# rsquare not robust #37

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opened this issue Dec 22, 2016 · 1 comment

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### drsimonj commented Dec 22, 2016

Looks like rsquare calculation is "SSR / SST". For a more robust solution (explanation below), I suggest using "1 - SSE / SST" instead. For this, the function could be rewritten as:

```rsquare <- function(model, data) {
1 - stats::var(residuals(model, data)) / stats::var(response(model, data), na.rm = TRUE)
}```

Happy to submit a PR later, but I've got one live now, so don't want to tangle them up.

## Explanation

"SSR / SST" has few caveats. Very relevant (I think), it doesn't apply when a model fitted on one data set (training data) is used to predict new data (test set). Here's a worked example where we should get a negative R-Squared (predicted values are worse than the mean), but we get `Inf`.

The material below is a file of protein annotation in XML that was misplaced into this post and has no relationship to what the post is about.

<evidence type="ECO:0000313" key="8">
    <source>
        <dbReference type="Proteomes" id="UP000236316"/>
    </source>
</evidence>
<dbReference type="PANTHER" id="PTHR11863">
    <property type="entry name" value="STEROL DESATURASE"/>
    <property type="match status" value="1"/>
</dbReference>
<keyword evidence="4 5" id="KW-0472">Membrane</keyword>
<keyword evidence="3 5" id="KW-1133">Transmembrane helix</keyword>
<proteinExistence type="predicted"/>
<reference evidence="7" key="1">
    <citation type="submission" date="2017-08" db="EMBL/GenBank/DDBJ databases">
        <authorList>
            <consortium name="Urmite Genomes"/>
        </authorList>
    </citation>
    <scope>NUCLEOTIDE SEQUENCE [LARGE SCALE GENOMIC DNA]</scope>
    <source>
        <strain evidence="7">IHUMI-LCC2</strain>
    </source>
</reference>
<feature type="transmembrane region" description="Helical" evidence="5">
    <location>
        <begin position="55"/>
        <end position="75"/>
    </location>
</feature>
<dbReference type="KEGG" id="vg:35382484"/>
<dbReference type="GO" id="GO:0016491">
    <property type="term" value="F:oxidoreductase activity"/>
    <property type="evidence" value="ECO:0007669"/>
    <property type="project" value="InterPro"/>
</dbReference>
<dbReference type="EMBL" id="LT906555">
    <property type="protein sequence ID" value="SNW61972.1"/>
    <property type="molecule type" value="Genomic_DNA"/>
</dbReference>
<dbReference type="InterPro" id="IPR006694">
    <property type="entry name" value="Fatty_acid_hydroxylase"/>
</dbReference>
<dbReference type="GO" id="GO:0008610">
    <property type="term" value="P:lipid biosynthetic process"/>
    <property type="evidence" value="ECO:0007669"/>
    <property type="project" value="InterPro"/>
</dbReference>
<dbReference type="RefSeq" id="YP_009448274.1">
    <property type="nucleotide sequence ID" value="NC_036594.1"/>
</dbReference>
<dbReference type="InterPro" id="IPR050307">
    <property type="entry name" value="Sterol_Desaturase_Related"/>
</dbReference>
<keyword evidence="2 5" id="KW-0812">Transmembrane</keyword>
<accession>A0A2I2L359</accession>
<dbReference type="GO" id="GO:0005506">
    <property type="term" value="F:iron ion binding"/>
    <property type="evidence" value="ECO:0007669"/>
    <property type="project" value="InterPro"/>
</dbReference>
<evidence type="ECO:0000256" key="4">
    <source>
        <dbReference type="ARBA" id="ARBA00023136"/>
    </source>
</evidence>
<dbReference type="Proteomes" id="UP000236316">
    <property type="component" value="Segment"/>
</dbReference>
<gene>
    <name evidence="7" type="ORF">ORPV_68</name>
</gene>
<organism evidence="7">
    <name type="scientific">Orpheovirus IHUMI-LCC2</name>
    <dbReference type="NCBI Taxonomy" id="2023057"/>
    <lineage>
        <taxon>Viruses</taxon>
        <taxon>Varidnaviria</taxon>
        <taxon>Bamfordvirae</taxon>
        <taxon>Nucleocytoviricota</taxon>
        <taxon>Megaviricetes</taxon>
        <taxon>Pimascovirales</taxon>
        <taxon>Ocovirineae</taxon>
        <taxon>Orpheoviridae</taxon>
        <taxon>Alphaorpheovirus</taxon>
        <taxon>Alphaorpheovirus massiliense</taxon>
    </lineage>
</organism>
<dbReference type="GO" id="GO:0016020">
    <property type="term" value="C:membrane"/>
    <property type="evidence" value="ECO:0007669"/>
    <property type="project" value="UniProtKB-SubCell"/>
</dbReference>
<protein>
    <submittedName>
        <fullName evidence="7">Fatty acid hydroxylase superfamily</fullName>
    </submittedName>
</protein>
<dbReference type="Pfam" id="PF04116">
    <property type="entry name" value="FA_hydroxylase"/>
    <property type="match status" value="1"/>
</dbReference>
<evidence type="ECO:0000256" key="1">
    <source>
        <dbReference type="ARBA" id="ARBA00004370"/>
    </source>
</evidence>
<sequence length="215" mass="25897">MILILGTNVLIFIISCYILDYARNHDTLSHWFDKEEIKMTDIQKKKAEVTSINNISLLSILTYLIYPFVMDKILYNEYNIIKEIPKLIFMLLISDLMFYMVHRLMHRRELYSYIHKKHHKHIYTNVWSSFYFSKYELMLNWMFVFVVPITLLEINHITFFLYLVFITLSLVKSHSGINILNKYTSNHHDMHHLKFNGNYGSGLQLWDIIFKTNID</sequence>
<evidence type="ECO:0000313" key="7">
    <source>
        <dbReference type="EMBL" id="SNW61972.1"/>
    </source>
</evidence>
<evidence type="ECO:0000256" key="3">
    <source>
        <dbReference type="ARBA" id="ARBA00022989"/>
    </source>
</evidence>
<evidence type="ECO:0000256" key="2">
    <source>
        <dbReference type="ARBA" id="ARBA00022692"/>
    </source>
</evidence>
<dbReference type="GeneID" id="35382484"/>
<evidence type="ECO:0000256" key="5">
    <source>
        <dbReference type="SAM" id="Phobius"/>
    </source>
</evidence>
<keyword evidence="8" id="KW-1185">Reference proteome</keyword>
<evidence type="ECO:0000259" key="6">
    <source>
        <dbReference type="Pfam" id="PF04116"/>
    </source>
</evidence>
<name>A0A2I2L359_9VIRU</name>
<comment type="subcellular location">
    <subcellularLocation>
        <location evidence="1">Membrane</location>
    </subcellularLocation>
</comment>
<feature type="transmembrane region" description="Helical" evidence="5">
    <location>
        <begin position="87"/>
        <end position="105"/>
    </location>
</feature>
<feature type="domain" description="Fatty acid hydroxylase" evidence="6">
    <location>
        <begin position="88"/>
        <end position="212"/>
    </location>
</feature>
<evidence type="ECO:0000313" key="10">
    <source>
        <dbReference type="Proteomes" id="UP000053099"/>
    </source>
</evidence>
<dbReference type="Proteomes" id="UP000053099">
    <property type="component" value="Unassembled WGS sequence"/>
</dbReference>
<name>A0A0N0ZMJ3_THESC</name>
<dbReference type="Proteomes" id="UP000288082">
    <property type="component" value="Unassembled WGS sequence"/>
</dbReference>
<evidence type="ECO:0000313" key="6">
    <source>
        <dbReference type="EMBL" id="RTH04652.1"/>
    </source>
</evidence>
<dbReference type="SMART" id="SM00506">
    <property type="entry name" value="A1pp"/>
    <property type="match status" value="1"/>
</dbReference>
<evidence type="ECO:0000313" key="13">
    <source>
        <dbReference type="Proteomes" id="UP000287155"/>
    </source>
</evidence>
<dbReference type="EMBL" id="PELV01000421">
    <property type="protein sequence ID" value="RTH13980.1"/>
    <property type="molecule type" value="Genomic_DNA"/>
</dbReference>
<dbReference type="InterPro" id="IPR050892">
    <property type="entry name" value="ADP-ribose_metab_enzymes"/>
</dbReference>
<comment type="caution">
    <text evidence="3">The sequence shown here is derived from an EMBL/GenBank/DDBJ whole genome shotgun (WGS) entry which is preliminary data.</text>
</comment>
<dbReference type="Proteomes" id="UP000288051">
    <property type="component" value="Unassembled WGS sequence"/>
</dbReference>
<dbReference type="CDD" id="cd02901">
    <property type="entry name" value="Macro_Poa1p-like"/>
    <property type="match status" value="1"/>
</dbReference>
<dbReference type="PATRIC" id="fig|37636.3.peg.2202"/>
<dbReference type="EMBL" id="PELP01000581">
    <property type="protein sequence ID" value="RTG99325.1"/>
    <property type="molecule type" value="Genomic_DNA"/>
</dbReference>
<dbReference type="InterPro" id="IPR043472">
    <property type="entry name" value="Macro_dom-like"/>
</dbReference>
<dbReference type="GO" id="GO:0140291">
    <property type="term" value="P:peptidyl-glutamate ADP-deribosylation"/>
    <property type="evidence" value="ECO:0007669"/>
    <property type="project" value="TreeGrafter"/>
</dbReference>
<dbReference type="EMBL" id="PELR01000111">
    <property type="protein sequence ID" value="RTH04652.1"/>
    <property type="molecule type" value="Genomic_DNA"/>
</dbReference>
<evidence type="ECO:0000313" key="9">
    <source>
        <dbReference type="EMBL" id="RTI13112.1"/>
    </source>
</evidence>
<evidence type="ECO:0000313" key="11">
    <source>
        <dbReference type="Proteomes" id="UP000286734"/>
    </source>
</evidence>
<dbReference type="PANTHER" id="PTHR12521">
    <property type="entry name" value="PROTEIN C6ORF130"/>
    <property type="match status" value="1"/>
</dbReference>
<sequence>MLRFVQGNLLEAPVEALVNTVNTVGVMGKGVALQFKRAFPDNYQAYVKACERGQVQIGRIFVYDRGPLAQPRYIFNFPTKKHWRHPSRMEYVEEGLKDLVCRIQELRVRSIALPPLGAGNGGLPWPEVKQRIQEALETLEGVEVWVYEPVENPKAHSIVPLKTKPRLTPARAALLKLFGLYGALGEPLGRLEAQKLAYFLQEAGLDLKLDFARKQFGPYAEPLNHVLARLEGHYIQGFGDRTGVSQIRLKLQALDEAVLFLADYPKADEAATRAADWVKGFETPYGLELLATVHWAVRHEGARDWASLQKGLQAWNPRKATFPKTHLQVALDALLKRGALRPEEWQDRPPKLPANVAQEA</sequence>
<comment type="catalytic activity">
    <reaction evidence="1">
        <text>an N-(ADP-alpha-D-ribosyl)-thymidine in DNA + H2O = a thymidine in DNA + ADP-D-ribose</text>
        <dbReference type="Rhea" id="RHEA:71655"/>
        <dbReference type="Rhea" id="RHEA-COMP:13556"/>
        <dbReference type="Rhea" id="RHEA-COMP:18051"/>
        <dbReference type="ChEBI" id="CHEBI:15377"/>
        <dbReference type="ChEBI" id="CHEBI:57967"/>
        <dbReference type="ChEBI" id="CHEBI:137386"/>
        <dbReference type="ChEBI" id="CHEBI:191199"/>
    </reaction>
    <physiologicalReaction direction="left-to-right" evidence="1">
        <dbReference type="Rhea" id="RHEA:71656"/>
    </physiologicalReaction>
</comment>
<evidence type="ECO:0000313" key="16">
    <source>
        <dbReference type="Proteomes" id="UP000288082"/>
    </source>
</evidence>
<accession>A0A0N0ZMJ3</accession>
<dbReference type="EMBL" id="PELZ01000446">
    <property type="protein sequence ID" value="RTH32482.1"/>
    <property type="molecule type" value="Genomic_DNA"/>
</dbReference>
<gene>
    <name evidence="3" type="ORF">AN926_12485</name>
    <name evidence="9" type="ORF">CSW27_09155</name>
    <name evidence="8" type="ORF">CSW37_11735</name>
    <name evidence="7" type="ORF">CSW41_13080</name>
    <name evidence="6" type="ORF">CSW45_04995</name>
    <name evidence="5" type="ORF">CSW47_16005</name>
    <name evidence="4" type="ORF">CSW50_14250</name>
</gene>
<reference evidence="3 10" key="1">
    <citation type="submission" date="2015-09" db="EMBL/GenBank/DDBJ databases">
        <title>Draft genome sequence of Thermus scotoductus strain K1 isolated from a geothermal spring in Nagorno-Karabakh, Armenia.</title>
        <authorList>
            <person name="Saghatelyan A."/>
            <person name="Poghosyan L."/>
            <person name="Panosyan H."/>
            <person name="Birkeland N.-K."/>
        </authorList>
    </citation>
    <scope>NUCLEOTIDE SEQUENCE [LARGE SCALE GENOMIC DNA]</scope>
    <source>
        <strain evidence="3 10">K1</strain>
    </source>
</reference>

```library(modelr)

set.seed(12)
# Training data
train <- data.frame(
x = 1:10,
y = 1:10 + rnorm(10, sd = .1)
)
# Test data with constant `y`
test <- data.frame(
x = 1:10,
y = 5
)

mod <- lm(y ~ x, train)
rsquare(mod, train)
#>  0.9989631

rsquare(mod, test)
#>  Inf

# Safer to calculate R-squared using residuals (easy to see in plot)
plot(test, ylim = c(1, 10))
abline(coefficients(mod))``` ### cerbeus commented Aug 9, 2017

 I agree, I just wanted to open the same issue since it's quite a severe methological problem. Using "SSR / SST" is a simplification that only holds under certain conditions and it definitely fails for test sets, which I consider a major use of model validation. The more general and robust way to calculate R^2, as it was pointed out already, is to use the originial definition: "1 - SSE / SST".